painting
 
painting
 
painting
 
More after the jump…
 

Posted by Amber Frost | Leave a comment
Kill the Pigs or How I Stopped Worrying and Took a ‘Punk Vacation’
07.25.2013
08:32 pm

Topics:
Movies
Punk

Tags:
Punks
Vinegar Syndrome
Rednecks
Punk Vacation

New Cover Art for Vinegar Syndrome's Punk Vacation
 
There is something so delirious about punks (of the DIY-art-music-outsider variety, not the prison-wagon-train variety) being depicted in cinema. Some filmmakers got it close enough, like Penelope Spheeris with both Suburbia and the very-underrated Dudes coming immediately to mind. But for every Suburbia, there have been a LOT of interpretations of this initially diverse alternative culture that have been straight up from Mars. The way “punks” started popping up in movies and TV in the 80’s was akin to the whole juvenile delinquent craze in the 1950’s.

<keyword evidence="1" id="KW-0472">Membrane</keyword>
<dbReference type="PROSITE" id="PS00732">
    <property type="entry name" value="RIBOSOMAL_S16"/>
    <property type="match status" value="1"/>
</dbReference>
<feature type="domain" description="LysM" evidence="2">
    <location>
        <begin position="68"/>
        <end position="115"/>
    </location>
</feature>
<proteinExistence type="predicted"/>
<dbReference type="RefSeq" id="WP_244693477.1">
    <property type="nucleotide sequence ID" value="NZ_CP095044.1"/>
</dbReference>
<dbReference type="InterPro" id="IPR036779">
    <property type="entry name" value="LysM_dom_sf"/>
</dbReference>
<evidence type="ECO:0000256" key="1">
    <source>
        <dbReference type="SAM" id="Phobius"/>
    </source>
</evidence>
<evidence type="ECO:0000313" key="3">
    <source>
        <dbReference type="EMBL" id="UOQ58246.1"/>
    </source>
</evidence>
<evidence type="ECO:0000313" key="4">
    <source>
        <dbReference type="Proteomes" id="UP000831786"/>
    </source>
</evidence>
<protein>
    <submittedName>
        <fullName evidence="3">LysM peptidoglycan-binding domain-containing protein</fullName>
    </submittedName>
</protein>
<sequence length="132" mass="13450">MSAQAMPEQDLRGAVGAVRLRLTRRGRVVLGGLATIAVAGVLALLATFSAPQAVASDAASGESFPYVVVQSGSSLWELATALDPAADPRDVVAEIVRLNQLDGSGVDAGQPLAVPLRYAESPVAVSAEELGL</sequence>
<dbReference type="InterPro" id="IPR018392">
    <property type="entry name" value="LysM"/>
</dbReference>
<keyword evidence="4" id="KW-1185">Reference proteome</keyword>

This trend was already starting to fade by 1990, but there was at least one more film to tackle this, creating a strange hybrid between The Wild One and your typical revenge flick with a splash of the great outdoors. The result? Punk Vacation. A title that instantly makes me think of Johnny Thunders’ “Sad Vacation,” the film begins in pastoral, small town California. Deputy Steve Reed (Stephen Fiachi) is target practicing with some old Pepsi cans when he gets a call to check an alarm at a nearby gas station. It ends up being a false one, but it gives Steve a chance to scoop on his old flame, Lisa (Sandra Bogan). Her little sister, Sally (Karen Renee), thinks it sweet, while their gruff dad glowers in the background.